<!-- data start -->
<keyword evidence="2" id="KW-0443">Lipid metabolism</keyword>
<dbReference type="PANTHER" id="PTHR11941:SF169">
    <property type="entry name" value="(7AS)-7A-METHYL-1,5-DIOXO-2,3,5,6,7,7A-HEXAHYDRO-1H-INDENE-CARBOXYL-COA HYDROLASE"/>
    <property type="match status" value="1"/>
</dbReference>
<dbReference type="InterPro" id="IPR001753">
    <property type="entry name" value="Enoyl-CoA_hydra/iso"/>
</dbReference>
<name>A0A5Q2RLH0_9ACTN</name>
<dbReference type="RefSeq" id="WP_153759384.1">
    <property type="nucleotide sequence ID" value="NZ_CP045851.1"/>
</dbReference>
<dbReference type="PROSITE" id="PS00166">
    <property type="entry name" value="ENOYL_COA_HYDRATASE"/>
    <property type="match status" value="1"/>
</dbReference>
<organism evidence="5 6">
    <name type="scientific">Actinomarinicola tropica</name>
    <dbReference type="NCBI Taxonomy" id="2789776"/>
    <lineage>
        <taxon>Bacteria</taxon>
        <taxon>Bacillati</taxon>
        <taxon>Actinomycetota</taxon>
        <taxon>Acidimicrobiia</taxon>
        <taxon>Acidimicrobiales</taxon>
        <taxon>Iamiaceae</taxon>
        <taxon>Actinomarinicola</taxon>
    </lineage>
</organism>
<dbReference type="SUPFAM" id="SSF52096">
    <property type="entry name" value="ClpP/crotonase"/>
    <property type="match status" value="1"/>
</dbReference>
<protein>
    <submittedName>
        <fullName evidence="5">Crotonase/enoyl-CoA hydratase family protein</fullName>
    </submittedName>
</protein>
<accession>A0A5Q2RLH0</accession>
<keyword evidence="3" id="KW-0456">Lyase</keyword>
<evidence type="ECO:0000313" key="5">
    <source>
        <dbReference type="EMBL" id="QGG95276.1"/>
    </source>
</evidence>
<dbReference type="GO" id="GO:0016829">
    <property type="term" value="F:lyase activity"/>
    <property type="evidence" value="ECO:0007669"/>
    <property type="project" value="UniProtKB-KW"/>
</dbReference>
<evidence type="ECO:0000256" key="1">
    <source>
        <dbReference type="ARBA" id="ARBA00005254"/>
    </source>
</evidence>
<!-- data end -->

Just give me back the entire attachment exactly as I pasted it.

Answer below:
<keyword evidence="2" id="KW-0443">Lipid metabolism</keyword>
<dbReference type="PANTHER" id="PTHR11941:SF169">
    <property type="entry name" value="(7AS)-7A-METHYL-1,5-DIOXO-2,3,5,6,7,7A-HEXAHYDRO-1H-INDENE-CARBOXYL-COA HYDROLASE"/>
    <property type="match status" value="1"/>
</dbReference>
<dbReference type="InterPro" id="IPR001753">
    <property type="entry name" value="Enoyl-CoA_hydra/iso"/>
</dbReference>
<name>A0A5Q2RLH0_9ACTN</name>
<dbReference type="RefSeq" id="WP_153759384.1">
    <property type="nucleotide sequence ID" value="NZ_CP045851.1"/>
</dbReference>
<dbReference type="PROSITE" id="PS00166">
    <property type="entry name" value="ENOYL_COA_HYDRATASE"/>
    <property type="match status" value="1"/>
</dbReference>
<organism evidence="5 6">
    <name type="scientific">Actinomarinicola tropica</name>
    <dbReference type="NCBI Taxonomy" id="2789776"/>
    <lineage>
        <taxon>Bacteria</taxon>
        <taxon>Bacillati</taxon>
        <taxon>Actinomycetota</taxon>
        <taxon>Acidimicrobiia</taxon>
        <taxon>Acidimicrobiales</taxon>
        <taxon>Iamiaceae</taxon>
        <taxon>Actinomarinicola</taxon>
    </lineage>
</organism>
<dbReference type="SUPFAM" id="SSF52096">
    <property type="entry name" value="ClpP/crotonase"/>
    <property type="match status" value="1"/>
</dbReference>
<protein>
    <submittedName>
        <fullName evidence="5">Crotonase/enoyl-CoA hydratase family protein</fullName>
    </submittedName>
</protein>
<accession>A0A5Q2RLH0</accession>
<keyword evidence="3" id="KW-0456">Lyase</keyword>
<evidence type="ECO:0000313" key="5">
    <source>
        <dbReference type="EMBL" id="QGG95276.1"/>
    </source>
</evidence>
<dbReference type="GO" id="GO:0016829">
    <property type="term" value="F:lyase activity"/>
    <property type="evidence" value="ECO:0007669"/>
    <property type="project" value="UniProtKB-KW"/>
</dbReference>
<evidence type="ECO:0000256" key="1">
    <source>
        <dbReference type="ARBA" id="ARBA00005254"/>
    </source>
</evidence>